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U.S. Hydrogen Developers Seek to Expand IRA Tax Credit Rules

Developers of hydrogen projects and industry associations are seeking expanded tax credits under the Inflation Reduction Act, saying in hearings this week that the rules on clean energy for hydrogen production need to be loosened to allow the industry to take off.

At the end of last year, the U.S. Department of the Treasury finally released the long-awaited proposed tax credits for clean hydrogen production under the Inflation Reduction Act (IRA), in a move welcomed by environmentalists but criticized by others as too narrow and unclear on whether nuclear power generators could benefit.

The proposed rules for the generous tax credits for hydrogen production say that clean power generators that began commercial operations within three years of a hydrogen facility being placed into service are considered new sources of clean power. Moreover, clean power must be sourced from the same region as the hydrogen producer under the guidance of the Treasury and the IRS.  

This limits the pool of available renewable energy capacity to power hydrogen projects and leaves out nuclear power from the low-carbon sources of power.

So, developers and industry associations told the hearings that some of these rules need to be eased so that their projects would be viable, Reuters reports.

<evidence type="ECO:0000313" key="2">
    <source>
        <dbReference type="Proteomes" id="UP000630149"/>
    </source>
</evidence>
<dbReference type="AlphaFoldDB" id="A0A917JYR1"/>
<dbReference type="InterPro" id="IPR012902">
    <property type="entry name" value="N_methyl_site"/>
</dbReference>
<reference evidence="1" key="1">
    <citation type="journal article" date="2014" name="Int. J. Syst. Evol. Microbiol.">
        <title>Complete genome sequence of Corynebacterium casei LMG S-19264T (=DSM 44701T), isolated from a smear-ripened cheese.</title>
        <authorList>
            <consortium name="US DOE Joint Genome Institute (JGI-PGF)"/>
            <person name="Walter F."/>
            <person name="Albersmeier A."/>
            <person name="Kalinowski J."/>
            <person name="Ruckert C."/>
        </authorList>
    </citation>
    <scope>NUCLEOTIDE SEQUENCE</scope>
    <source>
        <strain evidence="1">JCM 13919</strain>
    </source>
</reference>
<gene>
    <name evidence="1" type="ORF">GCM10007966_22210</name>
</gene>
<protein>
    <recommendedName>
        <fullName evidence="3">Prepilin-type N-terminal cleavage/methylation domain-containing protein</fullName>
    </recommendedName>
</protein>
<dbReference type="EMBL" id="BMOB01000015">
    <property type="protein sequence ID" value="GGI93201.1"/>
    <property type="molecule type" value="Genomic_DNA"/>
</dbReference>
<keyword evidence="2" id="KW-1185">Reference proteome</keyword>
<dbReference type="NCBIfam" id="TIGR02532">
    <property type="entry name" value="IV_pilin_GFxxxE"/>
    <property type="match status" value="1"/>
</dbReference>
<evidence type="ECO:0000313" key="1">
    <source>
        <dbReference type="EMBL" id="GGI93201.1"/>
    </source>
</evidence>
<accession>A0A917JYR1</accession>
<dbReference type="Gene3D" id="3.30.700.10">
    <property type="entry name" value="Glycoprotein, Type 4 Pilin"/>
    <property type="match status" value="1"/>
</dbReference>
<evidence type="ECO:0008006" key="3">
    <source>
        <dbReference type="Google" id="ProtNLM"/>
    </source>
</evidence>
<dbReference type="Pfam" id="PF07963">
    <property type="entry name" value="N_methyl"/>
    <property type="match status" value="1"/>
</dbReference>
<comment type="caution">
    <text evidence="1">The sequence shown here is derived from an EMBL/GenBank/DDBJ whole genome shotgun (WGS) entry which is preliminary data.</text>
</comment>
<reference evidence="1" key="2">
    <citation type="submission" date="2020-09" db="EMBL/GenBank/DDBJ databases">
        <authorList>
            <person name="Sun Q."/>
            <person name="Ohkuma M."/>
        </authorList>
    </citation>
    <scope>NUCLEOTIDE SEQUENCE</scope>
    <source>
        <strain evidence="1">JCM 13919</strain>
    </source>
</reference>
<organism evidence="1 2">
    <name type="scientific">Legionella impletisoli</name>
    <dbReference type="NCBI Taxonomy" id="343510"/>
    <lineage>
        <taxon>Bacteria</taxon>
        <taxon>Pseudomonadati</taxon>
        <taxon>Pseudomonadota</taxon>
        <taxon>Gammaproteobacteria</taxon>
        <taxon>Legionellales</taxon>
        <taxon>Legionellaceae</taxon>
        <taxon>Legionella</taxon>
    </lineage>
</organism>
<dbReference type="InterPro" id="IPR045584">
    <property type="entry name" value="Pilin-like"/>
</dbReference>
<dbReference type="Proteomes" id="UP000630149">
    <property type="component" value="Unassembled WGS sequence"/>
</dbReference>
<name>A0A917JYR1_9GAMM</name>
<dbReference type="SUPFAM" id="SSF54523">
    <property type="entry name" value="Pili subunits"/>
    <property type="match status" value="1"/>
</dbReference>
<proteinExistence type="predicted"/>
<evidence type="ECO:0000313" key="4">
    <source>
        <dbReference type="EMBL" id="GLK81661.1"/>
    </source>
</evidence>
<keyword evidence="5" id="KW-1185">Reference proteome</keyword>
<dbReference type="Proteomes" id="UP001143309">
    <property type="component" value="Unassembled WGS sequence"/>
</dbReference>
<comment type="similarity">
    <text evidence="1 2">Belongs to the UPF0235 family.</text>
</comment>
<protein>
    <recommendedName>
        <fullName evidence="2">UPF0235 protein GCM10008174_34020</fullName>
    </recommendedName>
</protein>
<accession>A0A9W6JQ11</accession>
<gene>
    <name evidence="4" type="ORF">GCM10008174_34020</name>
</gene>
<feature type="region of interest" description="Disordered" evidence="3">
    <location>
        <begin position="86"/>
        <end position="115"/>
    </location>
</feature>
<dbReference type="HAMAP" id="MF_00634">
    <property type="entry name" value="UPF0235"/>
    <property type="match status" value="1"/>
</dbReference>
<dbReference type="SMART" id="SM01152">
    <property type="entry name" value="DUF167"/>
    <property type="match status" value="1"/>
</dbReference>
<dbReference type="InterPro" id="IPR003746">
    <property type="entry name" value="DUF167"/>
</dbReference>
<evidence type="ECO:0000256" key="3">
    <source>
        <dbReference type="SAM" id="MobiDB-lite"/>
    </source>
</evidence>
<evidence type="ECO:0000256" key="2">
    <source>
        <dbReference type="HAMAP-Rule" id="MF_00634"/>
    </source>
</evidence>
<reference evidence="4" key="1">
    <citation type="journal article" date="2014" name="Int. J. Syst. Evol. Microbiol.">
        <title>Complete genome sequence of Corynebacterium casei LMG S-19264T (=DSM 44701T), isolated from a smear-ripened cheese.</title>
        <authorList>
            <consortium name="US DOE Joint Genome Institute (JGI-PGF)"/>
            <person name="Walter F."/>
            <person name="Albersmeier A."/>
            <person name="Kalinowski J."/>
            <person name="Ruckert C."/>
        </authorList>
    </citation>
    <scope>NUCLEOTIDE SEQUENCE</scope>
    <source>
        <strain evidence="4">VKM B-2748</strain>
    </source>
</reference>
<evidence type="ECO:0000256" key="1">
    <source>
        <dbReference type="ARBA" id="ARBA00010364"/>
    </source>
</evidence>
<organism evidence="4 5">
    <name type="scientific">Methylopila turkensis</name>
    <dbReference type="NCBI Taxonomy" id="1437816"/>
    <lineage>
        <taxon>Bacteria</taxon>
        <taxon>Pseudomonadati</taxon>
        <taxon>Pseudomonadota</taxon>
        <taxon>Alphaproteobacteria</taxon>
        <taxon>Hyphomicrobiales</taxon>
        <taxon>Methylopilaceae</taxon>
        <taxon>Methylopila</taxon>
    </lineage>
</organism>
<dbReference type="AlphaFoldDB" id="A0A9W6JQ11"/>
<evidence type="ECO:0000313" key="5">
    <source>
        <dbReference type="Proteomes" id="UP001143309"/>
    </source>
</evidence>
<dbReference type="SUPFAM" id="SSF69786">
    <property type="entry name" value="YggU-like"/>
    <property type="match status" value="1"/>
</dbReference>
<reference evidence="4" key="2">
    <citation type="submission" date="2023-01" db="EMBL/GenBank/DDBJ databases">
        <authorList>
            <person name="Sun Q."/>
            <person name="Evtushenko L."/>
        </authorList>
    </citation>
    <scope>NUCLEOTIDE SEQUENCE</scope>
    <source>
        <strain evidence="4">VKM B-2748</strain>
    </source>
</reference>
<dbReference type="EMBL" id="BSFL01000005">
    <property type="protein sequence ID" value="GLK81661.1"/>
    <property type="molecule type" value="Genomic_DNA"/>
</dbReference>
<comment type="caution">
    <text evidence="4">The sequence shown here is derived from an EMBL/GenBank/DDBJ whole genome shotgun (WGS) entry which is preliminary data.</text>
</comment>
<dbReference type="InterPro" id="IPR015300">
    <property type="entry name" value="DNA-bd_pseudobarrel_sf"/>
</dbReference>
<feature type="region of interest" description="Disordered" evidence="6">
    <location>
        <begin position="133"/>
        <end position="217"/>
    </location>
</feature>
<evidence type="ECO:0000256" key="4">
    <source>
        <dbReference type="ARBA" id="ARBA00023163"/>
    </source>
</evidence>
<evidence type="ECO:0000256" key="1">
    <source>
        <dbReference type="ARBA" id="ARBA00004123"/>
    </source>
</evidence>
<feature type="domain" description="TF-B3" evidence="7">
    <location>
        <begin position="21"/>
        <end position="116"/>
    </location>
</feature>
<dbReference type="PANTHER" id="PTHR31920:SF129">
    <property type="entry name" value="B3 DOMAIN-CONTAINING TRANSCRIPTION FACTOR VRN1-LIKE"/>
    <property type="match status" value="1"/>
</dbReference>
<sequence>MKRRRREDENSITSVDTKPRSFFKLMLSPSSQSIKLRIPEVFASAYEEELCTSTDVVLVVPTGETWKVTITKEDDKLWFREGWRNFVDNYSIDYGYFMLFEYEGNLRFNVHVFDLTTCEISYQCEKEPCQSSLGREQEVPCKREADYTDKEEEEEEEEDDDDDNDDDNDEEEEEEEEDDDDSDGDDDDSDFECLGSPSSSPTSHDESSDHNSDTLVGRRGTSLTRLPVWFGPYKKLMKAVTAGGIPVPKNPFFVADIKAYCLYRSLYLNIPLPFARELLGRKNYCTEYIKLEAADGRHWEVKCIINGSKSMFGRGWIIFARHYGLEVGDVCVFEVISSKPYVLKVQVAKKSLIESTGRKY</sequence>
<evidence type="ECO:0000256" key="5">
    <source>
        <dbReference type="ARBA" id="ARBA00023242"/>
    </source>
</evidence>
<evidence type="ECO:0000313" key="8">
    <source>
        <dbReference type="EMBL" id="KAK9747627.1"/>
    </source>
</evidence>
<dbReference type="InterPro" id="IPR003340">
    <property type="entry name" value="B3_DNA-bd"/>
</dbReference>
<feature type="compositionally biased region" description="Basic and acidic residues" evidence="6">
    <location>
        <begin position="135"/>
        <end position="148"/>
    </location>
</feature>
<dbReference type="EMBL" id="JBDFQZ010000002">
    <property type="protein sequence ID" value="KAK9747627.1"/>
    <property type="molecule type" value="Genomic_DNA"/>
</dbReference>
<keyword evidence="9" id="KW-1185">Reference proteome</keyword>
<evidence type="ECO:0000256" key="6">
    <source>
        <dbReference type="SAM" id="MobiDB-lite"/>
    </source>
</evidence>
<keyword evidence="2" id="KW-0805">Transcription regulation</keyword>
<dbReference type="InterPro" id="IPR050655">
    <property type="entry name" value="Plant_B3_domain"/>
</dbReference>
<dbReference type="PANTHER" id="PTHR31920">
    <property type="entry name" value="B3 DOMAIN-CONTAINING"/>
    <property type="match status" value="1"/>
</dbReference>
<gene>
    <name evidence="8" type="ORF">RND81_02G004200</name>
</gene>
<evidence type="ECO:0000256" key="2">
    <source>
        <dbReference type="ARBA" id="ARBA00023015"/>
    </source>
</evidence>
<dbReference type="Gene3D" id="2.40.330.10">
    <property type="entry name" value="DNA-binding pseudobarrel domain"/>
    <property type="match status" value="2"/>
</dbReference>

Fortescue, an Australian company pursuing a project in the U.S., said, for example, that the so-called 45V tax credit, as-is, would not cover its project.

“This investment would not qualify for the tax credit, because we plan to use a mix of surplus hydropower and other renewables,” Fortescue North America CEO Andrew Vesey said at the hearing, as carried by Reuters.

Industry group Fuel Cell and Hydrogen Energy Association, for its part, is calling for projects that were launched before the guidance is finalized to be exempted from the currently proposed tax credit rules.   

In December, commenting on the proposal, the group’s president and CEO Frank Wolak said that “Congress intended the tax credit to spur domestic clean hydrogen production and allow the United States to maintain an international competitive advantage, not to be an inadvertent backdoor to regulate use of the electric utility grid.”

“The United States cannot achieve its climate goals without clean hydrogen and these proposed regulations and requirements will unnecessarily hold back our domestic industry, driving investment, manufacturing, and technology leadership overseas,” Wolak added.  


By Tsvetana Paraskova for Oilprice.com

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